Human Behaviour Mysteries

As you may know, I live in Japan.  Japan is a country where people are often very orderly, queuing in neat lines for the bus, restaurants, or the train.  It’s a place where everyone apologises if they accidentally bump into someone, no matter who was at fault.  It’s a place where shop staff always say thank you.  Sounds so polite, doesn’t it?  It’s very orderly, isn’t it?

Well, I’ll tell you something, there are certain places where this politeness and orderliness break down.  I’m not saying this is a Japan only thing, as I’m sure it happens all around the world.  Here are some examples.

In trains, people sit or stand without making eye contact and minding their own business.  But when getting on or off the train, people become maniacs.  They rush for a seat and they push people out of the way.  For example, whenever I get off the train, there’s always someone standing in the middle trying to push his or her way on.  I have to push the person out of the way to get off the train.  Another example is when a pregnant woman was about to sit down on the seat and a middle-aged businessman rushed on the train, slipped behind her, and sat down.  She had nowhere to sit.  I was standing, so I couldn’t offer her a seat.  If this were Canada, other passengers would’ve forced the man off the train for being an inconsiderate asshole.  What is it about trains that makes people go insane?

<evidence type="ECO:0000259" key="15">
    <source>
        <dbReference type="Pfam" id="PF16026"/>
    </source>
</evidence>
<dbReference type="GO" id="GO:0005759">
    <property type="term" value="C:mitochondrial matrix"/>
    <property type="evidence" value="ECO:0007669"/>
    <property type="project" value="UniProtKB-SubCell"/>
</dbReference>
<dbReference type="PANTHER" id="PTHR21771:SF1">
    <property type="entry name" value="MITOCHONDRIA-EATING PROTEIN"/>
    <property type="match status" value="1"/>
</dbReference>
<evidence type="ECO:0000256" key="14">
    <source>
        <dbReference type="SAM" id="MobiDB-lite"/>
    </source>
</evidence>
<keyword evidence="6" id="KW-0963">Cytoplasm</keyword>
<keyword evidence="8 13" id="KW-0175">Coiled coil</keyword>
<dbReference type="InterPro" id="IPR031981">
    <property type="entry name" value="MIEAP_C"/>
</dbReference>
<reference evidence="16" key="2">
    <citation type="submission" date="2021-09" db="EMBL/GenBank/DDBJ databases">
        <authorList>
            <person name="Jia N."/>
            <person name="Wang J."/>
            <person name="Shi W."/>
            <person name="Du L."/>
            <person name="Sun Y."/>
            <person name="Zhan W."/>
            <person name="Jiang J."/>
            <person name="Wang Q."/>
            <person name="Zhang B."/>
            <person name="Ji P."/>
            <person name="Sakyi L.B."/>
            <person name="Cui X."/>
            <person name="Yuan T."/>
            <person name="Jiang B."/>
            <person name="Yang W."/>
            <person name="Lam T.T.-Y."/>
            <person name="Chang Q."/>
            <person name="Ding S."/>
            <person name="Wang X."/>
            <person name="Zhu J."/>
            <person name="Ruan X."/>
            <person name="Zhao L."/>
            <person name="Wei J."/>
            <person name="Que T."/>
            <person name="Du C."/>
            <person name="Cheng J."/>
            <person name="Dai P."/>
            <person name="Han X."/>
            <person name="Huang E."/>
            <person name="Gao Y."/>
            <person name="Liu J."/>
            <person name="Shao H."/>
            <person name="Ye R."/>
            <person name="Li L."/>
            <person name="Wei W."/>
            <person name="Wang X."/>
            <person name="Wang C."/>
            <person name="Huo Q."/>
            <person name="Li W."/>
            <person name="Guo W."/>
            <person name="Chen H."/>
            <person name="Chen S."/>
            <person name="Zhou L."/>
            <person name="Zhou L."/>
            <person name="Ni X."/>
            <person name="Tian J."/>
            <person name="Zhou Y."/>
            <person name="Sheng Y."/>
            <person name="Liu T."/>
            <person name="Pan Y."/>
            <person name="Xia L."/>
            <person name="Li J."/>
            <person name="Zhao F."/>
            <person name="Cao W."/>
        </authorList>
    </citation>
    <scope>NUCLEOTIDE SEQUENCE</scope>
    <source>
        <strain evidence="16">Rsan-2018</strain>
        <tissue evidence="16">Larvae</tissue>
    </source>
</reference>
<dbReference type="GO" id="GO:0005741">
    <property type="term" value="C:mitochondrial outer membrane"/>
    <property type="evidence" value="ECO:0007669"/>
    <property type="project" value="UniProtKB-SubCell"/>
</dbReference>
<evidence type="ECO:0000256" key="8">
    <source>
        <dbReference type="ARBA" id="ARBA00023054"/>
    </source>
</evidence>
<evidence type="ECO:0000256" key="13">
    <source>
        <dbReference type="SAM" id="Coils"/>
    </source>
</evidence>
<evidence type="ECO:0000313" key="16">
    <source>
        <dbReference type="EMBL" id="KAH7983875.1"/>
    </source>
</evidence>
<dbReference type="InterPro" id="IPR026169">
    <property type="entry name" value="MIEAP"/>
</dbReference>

Driving in Japan is mostly safe.  People obey the rules, usually.  The exceptions are at intersections.  It never fails that someone runs a red light or completely ignores the pedestrians trying to cross at a crosswalk.  Four times one year, I was crossing a crosswalk at an intersection on a walk signal, and someone had to be so oblivious to the pedestrian walking directly in front of them that they nearly hit me. That’s four times!  The worst was when a woman stopped 10 centimetres from me.  She refused to look at me or even apologise.  I stood there for about five seconds staring at her.  Not one acknowledgment of making a mistake.  As for running red lights, one guy nearly hit me and a teenager already in the crosswalk while driving on the wrong side of the road.  He was trying to go between us.  I could have kicked his car.  I should have.

Finally, we have shopping.  But not just anywhere.  Costco.  In most stores, people are fine, but in supermarkets, I sometimes have to ask people to move out of the way when I want to get past.  But in Costco, which is where I was today, everyone seems to move in random directions, walk incredibly slow, and block the entire way by parking their carts in the middle, perpendicular or diagonally to the flow of people.  And not just one person does this.  Three or four people gather in one spot and just stand there looking like they have no idea where they are.  I’m looking at them, but they don’t seem to notice me standing there waiting for one of them to move.  It’s not just double-parking, it’s quadruple-parking.  I always feel compelled to move to the side so others can go past me.  But why is it that shoppers in Costco have absolutely no common sense?

Writers have to understand human behaviour, right?  But what about in these cases?  I don’t think like these people, so I often feel completely baffled by what goes on in their minds.

Do you have any more examples?